Oocytes is a unique type of cells for reproduction. They store many special fertility factors for the accomplishment of oocyte maturation and zygote development. Some of these factors are expressed and functionally utilized only in ovaries and oocytes. For example, growth factors BMP15 and GDF9 secreted by oocytes promote the proliferation of granulosa cells, folliculogenesis and ovary development [30–33]. The rest of these factors belong to certain protein families but some members are selected to be much more prominently expressed in ovaries and oocytes than other family members and thereby might be also functionally important only in ovaries and oocytes. For example, PADI6 is uniquely localized in oocytes and embryos, where it plays important roles in early embryonic development and female fertility [34, 35]. The object of the current study, Pnma5, is part of the paraneoplastic Ma (PNMA) family, which consists of Pnma1, Pnma2, Pnma3, Pnma4 (Moap1), Pnma5, and Pnma6A. Although it shares a conserved PNMA domain with the other Pnmas, the expression pattern, cellular localization and correlation with diseases is very different [9–23]. Pnma5 was thought to be a potential female fertility factor but no any related functional reports yet . As indicated in the current study, Pnma5 is much more prominent in oocytes than in GCs and is the most abundant among PNMAs in oocytes, suggesting that compared with the others, Pnma5 is the selected Pnma family member particularly important in oocytes. There is considerable functional and regulatory evidences to support this.
First, Pnma5 knockdown was found to cause significant meiotic defects, which was manifested mainly through delayed meiotic resumption, disturbed meiosis I, abnormal anaphase I with lagging chromosomes. Pnma5 knockdown also significantly decreased the level of acetylated tubulin, a major form of stable microtubules within spindles, which were also closely related to the meiotic defects. Notably, Pnma5 knockdown significantly affected the translocation of MI spindles and the organization of F-actin at actin cap region. Considering p-Pnma5 specifically highly concentrated within MI spindles, p-Pnma5 might be directly responsible for the normal organization & function of actin cap.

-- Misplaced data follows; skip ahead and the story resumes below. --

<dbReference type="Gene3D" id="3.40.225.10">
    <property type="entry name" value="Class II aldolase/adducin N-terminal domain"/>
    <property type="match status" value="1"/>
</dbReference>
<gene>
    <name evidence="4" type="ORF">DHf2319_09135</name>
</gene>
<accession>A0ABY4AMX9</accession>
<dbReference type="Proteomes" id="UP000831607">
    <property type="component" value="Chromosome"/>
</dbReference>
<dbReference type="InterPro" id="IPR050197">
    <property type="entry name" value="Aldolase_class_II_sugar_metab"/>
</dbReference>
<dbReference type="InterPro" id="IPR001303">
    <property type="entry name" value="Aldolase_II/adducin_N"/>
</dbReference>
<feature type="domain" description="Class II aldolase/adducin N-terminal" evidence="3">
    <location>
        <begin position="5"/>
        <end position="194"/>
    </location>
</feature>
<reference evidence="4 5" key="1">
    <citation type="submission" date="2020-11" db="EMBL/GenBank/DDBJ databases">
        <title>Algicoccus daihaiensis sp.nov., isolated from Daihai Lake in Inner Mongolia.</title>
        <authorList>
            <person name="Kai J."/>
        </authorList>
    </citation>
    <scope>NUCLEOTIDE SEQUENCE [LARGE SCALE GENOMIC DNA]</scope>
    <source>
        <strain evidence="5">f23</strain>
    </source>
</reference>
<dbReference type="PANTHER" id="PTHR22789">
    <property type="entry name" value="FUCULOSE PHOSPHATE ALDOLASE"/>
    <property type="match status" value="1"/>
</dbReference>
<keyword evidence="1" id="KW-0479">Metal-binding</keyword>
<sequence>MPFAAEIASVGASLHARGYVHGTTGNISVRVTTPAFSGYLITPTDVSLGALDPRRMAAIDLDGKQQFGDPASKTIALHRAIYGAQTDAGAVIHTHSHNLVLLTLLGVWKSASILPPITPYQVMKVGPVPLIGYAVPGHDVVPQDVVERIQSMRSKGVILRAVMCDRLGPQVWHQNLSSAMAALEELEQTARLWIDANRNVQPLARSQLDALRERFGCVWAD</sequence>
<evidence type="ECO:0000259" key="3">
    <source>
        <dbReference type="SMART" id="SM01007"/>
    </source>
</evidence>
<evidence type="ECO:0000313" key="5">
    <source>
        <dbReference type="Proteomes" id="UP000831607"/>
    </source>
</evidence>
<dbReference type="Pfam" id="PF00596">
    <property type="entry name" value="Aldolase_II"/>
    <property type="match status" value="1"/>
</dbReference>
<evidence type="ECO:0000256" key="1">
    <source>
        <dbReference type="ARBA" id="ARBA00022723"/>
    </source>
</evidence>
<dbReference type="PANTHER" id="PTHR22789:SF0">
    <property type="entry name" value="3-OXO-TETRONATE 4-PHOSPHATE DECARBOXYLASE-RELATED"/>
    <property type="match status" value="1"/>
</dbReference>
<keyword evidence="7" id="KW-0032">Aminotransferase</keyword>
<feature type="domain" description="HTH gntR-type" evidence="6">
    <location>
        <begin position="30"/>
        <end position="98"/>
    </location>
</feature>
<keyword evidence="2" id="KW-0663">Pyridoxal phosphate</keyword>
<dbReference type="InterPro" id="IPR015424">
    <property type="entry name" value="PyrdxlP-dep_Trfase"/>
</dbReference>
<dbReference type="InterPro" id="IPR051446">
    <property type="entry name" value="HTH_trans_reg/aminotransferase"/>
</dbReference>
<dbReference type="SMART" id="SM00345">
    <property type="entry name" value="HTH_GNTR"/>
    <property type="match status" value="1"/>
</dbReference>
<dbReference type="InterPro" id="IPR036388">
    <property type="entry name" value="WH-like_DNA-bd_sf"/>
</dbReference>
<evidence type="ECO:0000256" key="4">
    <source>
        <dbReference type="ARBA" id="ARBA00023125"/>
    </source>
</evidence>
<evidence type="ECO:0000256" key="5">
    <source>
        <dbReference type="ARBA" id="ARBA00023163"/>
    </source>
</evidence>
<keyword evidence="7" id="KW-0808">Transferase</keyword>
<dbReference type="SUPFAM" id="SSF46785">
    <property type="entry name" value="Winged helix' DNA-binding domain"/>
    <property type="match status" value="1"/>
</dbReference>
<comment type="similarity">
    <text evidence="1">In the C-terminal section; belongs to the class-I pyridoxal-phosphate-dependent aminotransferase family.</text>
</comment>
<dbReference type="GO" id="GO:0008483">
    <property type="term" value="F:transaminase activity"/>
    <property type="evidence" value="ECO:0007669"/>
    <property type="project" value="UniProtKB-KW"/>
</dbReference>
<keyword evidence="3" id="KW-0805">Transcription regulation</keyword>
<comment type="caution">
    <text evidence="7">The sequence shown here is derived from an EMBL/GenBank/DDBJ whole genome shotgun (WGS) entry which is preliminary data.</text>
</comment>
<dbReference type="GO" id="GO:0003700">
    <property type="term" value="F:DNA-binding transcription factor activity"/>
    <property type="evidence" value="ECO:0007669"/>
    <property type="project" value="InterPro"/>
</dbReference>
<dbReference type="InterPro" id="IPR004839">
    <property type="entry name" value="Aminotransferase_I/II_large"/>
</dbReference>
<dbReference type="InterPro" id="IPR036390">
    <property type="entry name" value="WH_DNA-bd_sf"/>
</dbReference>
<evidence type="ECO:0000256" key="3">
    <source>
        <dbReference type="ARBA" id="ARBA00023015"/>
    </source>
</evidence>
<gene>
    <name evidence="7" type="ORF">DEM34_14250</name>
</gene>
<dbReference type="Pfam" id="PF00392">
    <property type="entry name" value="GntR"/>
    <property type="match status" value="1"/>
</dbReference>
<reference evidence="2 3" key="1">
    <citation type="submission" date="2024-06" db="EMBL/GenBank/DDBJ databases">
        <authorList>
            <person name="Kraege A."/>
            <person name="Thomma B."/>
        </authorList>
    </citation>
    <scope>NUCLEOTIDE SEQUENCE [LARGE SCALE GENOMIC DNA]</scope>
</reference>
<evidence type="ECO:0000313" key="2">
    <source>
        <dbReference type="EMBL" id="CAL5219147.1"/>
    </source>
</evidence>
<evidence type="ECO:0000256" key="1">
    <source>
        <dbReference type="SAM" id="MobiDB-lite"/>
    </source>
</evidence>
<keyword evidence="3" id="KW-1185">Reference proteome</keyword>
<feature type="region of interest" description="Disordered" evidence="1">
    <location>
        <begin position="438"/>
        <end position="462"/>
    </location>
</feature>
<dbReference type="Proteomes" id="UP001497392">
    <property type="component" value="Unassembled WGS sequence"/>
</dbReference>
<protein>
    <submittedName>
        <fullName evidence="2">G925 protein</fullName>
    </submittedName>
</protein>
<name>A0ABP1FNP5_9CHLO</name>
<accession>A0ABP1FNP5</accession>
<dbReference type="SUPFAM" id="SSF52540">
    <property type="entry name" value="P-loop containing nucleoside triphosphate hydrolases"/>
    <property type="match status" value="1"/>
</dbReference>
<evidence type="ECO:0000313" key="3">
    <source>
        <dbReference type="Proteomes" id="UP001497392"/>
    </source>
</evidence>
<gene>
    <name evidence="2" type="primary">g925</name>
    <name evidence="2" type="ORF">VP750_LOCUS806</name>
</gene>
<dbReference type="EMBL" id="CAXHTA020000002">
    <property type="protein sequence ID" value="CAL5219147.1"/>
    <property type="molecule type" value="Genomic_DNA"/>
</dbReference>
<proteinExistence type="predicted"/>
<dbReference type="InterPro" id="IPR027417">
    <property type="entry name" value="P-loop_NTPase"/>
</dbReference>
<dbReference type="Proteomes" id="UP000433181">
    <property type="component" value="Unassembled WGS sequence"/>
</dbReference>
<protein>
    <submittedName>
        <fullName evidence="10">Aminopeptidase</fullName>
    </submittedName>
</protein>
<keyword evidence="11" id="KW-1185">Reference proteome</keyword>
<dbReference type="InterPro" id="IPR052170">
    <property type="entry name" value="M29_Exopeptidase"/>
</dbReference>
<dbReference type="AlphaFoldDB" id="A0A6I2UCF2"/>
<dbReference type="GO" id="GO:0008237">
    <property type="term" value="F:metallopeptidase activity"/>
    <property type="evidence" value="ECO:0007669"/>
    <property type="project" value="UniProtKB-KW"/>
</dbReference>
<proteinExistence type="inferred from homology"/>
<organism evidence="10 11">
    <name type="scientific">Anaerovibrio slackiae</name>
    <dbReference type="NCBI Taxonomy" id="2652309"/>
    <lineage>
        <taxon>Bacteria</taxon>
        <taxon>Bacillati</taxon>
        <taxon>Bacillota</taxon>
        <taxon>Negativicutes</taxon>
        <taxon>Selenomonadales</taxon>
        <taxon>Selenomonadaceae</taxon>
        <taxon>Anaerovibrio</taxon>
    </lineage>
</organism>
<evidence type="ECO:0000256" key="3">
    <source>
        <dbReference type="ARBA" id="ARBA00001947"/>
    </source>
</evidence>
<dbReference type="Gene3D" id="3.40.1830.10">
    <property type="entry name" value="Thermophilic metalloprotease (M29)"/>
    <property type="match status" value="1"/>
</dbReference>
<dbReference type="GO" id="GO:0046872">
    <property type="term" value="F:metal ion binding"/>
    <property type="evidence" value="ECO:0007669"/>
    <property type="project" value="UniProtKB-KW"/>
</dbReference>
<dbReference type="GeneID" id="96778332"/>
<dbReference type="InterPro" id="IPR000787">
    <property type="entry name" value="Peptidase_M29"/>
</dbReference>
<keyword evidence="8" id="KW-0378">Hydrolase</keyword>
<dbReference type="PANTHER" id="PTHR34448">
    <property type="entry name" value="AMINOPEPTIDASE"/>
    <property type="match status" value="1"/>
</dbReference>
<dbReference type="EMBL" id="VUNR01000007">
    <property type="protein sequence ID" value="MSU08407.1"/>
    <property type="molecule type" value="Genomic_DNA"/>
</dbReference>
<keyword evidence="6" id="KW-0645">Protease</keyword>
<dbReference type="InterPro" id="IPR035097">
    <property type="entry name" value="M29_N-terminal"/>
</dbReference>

Secondly, Pnma5 knockdown dramatically increased abnormal MII oocytes with less congressed chromosomes. Since abnormal chromosome congression is an important form of cytoplasmic immaturation and has been thought to cause decreased fertilization rate [36, 37], so probably it is one of the major factors causing abnormal fertilization in Pnma5-knockdown oocytes. And Pnma5 knockdown also dramatically disrupted mitochondrial distribution and significantly decreased ATP levels in maturated MII oocytes. Since mitochondria malfunction in oocytes has also been shown to reduce fertilization [38, 39], so probably it is also a major origin of abnormal fertilization in Pnma5-depleted oocytes.
To investigate how Pnma5 exert its roles, its interacting proteins were characterized and a working model was created and then has been well verified. Firstly, our results showed that Pnma5 phosphorylation is controlled by upstream phosphorylation of Src→Erk1/2, since it's well-known that Src→Erk1/2 is activatied by phosphorylation, so probably the phosphorylated Pnma5 is the active form of total Pnma5. Secondly, our results also showed that Pnma5 could phosphorylate downstream Akt→Gsk3β. Akt has been shown to regulate oocyte meiosis, and it can be targeted to mitochondria and regulate phosphorylation of PDK1 that is essential to mitochondrial function [40–42]. Gsk3β has been shown to regulated spindle stability and meiosis through phosphorylation . And Gsk3β has also been shown to regulate actin-dependent dynamics of focal adhesion or growth cone [44, 45], suggesting that Pnma5 might affect actin cap through Gsk3β. So Pnma5 probably function in meiosis by controlling the phosphorylation of these two important kinases. Actually, Pnma1 had also been shown to activate Akt→Gsk3β pathway .
In conclusion, our study indicated that Pnma5 is the selected Pnma family protein important to meiotic progression. The signal pathway for Pnma5 appears to be Src→Erk1/2→Pnma5→Akt→Gsk3β, where Pnma5 is at a pivotal position. This is the first study of the function and regulation of Pnma5 in oocytes. Further investigation is needed to confirm the specifics of this pathway.
MATERIALS AND METHODS
General chemicals & reagents and animals